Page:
This November 2nd, I’m voting for diversity
For America to become the representative democracy we imagine, it will take diverse leaders who collectively represent the full spectrum of identities and experiences
As any parent of young children will know, bedtime can be an elaborate routine. In our home, once bathing and brushing and reading and singing are over, bedtime ends with prayers. We try not to forget our elected leaders when we pray, and as soon as I say the name “President Joe Biden” my five year-old girl invariably pipes up with “Vice President Kamala Harris!”
It got me thinking about two concepts I learned back in school called descriptive and substantive representation. According to political scientists, descriptive representation refers to “the extent to which public officials reflect the demographic composition of the constituents that they serve” while substantive representation means “acting in the interest of the represented, in a manner responsive to them.”
Not surprisingly, the two are intertwined. A raft of academic studies demonstrates how “shared experiences operate as a critical mechanism for representation,” as women and people of color center the needs of their own and other historically marginalized groups. For example, a 2019 analysis of 88,000 communications between members of Congress and federal agencies found that female and BIPOC representatives are more likely to go to bat for constituents who share their core identities compared to male representatives of European descent like me.
The logic is simple enough: We humans are deeply formed by our relationships and experiences. We’re social and emotional, even tribal, by nature. And try though we might to transcend our own positionality and achieve some elusive ideal of objectivity, our natural human tendency is to think and act out of the spaces and places we know. And yes, to pay particular attention to the needs and interests of those we call “our own.”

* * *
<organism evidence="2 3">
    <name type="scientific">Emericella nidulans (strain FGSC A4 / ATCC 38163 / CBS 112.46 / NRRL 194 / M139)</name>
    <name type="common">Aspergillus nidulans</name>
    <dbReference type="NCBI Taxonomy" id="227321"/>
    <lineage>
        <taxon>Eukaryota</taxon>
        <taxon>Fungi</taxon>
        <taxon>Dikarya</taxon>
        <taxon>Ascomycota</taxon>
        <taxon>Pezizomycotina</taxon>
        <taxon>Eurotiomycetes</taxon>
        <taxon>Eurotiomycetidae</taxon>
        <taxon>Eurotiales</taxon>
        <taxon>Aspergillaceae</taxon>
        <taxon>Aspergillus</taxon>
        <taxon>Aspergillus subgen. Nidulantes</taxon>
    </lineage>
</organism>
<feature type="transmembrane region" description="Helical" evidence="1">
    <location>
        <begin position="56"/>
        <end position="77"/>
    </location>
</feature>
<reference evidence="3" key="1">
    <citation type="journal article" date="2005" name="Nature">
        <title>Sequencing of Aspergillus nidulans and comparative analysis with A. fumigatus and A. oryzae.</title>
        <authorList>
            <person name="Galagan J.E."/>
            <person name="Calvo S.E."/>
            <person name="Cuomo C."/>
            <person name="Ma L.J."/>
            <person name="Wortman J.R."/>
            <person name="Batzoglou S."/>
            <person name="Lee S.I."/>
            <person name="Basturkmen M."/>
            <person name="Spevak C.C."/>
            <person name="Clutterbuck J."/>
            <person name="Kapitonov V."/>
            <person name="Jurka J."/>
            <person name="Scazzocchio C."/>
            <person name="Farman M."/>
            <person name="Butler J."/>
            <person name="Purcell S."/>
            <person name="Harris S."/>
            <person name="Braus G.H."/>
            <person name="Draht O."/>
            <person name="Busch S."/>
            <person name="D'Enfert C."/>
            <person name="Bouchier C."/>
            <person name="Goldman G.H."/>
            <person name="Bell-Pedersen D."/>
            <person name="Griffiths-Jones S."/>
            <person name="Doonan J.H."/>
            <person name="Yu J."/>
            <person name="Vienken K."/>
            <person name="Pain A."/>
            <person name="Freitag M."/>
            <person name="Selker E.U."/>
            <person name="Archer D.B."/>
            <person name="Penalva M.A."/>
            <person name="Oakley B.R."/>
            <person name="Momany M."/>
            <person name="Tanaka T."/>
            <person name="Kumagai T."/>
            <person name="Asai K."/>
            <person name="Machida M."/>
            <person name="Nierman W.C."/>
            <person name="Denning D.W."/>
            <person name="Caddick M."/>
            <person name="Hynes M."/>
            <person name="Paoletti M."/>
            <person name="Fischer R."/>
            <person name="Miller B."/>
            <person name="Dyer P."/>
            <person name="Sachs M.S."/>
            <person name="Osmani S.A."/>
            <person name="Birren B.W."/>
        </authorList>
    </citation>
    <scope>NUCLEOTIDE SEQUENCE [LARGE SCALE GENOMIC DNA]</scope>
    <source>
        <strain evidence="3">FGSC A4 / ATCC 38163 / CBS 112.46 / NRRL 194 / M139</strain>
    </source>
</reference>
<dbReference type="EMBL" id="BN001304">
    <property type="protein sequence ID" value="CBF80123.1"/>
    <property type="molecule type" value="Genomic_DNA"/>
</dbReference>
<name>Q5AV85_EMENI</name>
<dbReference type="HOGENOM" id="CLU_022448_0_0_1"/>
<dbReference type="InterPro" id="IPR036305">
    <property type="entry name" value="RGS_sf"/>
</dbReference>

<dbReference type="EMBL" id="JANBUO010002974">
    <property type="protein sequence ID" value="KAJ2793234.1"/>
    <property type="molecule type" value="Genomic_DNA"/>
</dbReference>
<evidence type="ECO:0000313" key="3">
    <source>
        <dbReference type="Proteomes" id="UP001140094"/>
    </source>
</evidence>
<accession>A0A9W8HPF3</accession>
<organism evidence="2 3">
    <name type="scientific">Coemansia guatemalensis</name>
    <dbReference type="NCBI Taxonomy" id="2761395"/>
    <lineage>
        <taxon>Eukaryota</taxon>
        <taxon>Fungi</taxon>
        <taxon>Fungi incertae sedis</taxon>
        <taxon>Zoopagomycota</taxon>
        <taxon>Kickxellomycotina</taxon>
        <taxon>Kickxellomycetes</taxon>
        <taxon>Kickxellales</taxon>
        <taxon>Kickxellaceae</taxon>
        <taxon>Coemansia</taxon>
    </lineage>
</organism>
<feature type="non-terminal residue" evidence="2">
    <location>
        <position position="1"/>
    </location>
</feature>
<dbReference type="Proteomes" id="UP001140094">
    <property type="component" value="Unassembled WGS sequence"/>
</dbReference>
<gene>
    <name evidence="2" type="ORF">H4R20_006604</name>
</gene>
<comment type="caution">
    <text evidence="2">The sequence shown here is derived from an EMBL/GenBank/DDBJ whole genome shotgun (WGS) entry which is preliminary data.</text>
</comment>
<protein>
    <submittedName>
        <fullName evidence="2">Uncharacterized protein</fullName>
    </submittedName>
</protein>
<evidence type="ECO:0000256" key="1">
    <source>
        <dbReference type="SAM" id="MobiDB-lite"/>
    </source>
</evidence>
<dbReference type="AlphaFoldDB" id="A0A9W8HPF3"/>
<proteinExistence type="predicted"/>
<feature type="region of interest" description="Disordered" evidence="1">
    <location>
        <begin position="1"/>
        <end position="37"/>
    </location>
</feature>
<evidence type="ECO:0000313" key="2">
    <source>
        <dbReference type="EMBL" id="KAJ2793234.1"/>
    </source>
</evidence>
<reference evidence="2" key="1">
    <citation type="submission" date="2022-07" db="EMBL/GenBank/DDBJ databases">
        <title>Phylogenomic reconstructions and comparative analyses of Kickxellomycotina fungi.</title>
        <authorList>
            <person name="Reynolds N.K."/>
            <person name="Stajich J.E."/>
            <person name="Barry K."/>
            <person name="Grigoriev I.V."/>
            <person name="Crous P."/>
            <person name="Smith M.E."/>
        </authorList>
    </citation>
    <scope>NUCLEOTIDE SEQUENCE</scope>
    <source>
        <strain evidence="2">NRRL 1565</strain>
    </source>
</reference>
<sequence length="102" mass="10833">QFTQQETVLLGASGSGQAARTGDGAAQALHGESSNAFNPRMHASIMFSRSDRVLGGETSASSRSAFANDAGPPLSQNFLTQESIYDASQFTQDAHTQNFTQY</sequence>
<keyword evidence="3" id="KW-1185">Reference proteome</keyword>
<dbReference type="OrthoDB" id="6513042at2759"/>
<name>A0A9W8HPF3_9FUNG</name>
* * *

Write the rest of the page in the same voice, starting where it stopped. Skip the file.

If this sounds like a recipe for raw “identitarianism” in an already divided and divisive time, consider the simple solution it begs: real representation. For America to become the representative democracy we imagine, in both form and substance, it will take diverse leaders who collectively represent the full spectrum of identities and experiences working together for the common good.
That means electing a lot more women, young people and people of color — the same kinds of people who, research shows, have a distinct tendency to collaborate with and accept people not like them. Indeed, while headlines touted the “most diverse Congress ever” in 2020 and Kamala Harris became the first woman and person of color to ascend to the Vice Presidency (to my daughter’s and my delight), the numbers still do not reflect America. Not by a long shot.
In the House of Representatives, 26 percent of voting members are women, half their share of the U.S. population, and 25 percent are people of color, who comprise 40 percent of the population. In the more powerful Senate, 24 out of 100 senators are women and only eleven are people of color. And even as Congress has grown incrementally more diverse it has also gotten older, with a median age of 60 compared to 38 in the nation as a whole.